Oliver’s HOF fate decided today
LAS VEGAS — Al Oliver’s first experience with baseball’s Hall of Fame election process was brief and not enjoyable.
When the former Pirates standout first became eligible in 1991, he received just 19 votes from baseball writers — a mere 4 percent of the total. Not only was it well short of the requirement for induction, it wasn’t enough to keep Oliver on the ballot.
One and done, Oliver thought.
“I had put the Hall of Fame totally — and I mean totally — out of my mind,” Oliver said. “I just gave up.”
However, Oliver does have a second chance. He’s one of 10 players from the post-1942 era who are under consideration by the Veterans Committee. The election results will be announced today during Major League Baseball’s annual winter meetings.
Also on the ballot are Joe Torre, Ron Santo, Maury Wills, Luis Tiant, Dick Allen, Gil Hodges, Jim Kaat, Tony Oliva and Vada Pinson.
To win induction, a candidate must be supported by 75 percent of the 64 living Hall of Famers, who each may vote for up to four players.
Torre and Santo would figure to be sentimental favorites among the voters. Oliver wonders if the process is too much of a popularity contest and worries that it will hurt his chances.
“If they went just on career (performance), then I’d be somewhat optimistic,” Oliver said. “But with it being a secret ballot, you just don’t know how people are thinking. I’d like to think guys I played with would support me.”
Among the voters are four of Oliver’s former Pirates teammates: Bill Mazeroski, Ralph Kiner, Rich Gossage and Jim Bunning.
“Most people I talk to say my chances should be very good,” Oliver said. “I agree with them, but I wish I could say I’m optimistic.”
Oliver was a first baseman in the minors, but he played mostly center field for the Pirates (1968-77). He also turned in solid seasons with the Texas Rangers (1978-81) and Montreal Expos (1982-83).
At the end of his career, Oliver played for the San Francisco Giants (1984), Philadelphia Phillies (’84), Los Angeles Dodgers (’85) and Toronto Blue Jays (’85).
Over 18 seasons, Oliver batted .303. In 2,368 games, he amassed 2,743 hits, 529 doubles, 219 homers and 1,326 RBI.
Oliver’s career batting stats are similar to those of Steve Garvey, Bill Buckner, Dave Parker, Roberto Clemente, Enos Slaughter and Garrett Anderson.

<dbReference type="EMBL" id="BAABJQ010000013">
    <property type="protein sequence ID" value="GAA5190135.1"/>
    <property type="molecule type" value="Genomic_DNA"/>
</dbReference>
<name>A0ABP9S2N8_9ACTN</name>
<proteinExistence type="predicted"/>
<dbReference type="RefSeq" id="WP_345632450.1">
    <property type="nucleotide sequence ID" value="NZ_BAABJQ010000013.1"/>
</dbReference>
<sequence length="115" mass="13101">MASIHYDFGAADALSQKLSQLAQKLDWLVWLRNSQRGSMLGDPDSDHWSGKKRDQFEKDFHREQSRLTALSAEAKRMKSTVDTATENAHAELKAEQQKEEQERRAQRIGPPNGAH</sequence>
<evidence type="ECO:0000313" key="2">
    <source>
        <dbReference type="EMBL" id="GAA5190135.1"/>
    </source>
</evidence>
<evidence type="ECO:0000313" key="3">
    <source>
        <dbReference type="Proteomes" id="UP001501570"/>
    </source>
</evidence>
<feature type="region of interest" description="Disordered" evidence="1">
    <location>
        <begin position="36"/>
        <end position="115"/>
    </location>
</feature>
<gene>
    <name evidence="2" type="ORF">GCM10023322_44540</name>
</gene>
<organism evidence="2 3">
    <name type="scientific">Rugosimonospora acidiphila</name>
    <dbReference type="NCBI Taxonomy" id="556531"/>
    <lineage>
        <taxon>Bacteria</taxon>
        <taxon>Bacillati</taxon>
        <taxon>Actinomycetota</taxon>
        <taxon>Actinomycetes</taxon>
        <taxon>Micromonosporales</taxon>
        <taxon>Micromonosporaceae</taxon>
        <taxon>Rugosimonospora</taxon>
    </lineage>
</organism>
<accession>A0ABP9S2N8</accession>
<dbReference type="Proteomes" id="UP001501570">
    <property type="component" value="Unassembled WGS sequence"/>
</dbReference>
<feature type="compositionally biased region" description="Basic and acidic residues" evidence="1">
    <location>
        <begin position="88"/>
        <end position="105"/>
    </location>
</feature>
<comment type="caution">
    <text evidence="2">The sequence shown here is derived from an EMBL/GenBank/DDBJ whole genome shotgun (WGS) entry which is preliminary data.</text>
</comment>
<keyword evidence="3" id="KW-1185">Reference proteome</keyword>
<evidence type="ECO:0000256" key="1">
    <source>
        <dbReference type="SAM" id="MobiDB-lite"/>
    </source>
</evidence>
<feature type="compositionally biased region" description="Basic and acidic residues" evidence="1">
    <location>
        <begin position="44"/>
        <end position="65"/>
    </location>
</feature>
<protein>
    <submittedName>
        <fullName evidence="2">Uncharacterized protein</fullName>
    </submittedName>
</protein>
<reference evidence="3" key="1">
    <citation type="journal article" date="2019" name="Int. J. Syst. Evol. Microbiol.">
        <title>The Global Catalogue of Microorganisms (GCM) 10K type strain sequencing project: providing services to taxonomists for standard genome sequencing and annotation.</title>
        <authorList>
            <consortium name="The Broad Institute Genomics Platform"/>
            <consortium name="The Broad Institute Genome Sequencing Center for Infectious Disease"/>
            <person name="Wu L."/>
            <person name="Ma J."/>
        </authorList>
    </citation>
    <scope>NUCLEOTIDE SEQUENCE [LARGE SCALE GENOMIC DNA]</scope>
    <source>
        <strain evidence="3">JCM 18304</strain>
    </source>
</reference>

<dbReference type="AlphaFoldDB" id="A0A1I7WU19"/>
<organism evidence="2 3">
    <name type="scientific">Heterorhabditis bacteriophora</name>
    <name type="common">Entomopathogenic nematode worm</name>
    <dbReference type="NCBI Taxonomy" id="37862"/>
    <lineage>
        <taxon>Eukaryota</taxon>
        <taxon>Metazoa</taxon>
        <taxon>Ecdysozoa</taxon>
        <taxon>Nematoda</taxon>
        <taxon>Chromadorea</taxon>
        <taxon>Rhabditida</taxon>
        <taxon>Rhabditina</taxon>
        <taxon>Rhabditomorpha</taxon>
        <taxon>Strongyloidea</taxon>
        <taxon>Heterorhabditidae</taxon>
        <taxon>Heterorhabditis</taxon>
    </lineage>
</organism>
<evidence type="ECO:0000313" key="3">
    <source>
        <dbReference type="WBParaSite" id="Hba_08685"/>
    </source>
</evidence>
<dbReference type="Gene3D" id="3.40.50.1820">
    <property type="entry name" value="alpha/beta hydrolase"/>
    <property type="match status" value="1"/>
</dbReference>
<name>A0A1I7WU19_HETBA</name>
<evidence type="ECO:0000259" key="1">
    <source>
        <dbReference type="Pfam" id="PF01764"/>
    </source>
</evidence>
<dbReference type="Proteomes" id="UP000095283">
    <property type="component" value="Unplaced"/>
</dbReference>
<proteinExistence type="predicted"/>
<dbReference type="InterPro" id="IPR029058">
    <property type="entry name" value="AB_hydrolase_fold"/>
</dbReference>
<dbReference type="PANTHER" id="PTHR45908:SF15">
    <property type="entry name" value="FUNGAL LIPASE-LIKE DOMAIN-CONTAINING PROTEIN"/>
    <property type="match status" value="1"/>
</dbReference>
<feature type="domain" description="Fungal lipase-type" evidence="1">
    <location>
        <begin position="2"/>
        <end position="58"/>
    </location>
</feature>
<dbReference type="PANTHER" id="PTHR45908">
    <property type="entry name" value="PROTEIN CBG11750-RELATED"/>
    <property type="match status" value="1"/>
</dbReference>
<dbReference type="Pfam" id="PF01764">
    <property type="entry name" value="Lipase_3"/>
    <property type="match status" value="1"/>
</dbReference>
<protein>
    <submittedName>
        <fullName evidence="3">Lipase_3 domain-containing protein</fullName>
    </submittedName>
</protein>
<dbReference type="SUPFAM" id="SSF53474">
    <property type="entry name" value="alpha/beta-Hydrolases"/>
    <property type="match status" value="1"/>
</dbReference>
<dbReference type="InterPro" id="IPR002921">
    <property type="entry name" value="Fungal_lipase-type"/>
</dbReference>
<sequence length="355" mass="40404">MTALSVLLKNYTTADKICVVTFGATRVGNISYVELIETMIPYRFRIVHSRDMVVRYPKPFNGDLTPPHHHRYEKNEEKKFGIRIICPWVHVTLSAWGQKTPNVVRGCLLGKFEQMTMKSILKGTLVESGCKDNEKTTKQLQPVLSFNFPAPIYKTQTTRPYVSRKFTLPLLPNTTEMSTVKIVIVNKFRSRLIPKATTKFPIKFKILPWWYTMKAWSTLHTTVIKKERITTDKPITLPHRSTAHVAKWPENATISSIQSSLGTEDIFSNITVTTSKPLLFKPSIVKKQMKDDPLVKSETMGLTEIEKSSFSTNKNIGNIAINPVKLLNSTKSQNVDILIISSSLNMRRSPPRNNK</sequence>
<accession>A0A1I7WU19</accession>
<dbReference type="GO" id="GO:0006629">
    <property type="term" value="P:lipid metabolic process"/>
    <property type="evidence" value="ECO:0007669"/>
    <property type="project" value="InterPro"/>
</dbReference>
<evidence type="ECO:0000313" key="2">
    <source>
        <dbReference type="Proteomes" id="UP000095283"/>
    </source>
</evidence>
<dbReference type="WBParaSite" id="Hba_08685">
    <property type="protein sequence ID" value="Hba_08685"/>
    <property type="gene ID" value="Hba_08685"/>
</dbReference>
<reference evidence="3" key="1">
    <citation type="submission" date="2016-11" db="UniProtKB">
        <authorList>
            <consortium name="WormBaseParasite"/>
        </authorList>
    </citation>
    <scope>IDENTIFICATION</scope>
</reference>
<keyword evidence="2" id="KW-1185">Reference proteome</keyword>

Oliver ranks 30th on the all-time doubles list and finished among the top 10 in the MVP voting three times. He had two 200-hit seasons and batted .300 or better 11 times.
He was the first player to reach 200 hits and 100 RBI in a season in both the American and National leagues.
Oliver is close to the magical 3,000-hit mark, which all but ensures Hall of Fame entry. But one knock against Oliver is his relatively low power numbers.
Oliver’s supporters make an intriguing argument based on the “runs created” stat. The formula, created by baseball statistician Bill James, factors hits, walks and total bases to determine a player’s true offensive output.
From 1961-99, Oliver ranked first among center fielders with 1,341 runs created. All but one of the other leaders, by position, in that time frame are in the Hall of Fame. The exception is Pete Rose, who’s banned from the Hall for betting on games.
“You can’t trick the fans,” Oliver said. “They saw the hustle. They saw that I had to go from position to position for the betterment of the teams. I never cheated the fans.”
Here’s a list of leaders, by position, in runs created from 1961-99:
Pos.-Player â¢ Runs created*
C-Carlton Fisk â¢ 1,362
1B-Pete Rose â¢ 2,205
2B-Joe Morgan â¢ 1,804
3B-George Brett â¢ 1,869
SS-Robin Yount â¢ 1,644
LF-Carl Yastrzemski â¢ 2,127
CF-Al Oliver â¢ 1,341
RF-Dave Winfield â¢ 1,796
DH-Paul Molitor â¢ 1,869
*?A Bill James formula that includes hits, walks and total bases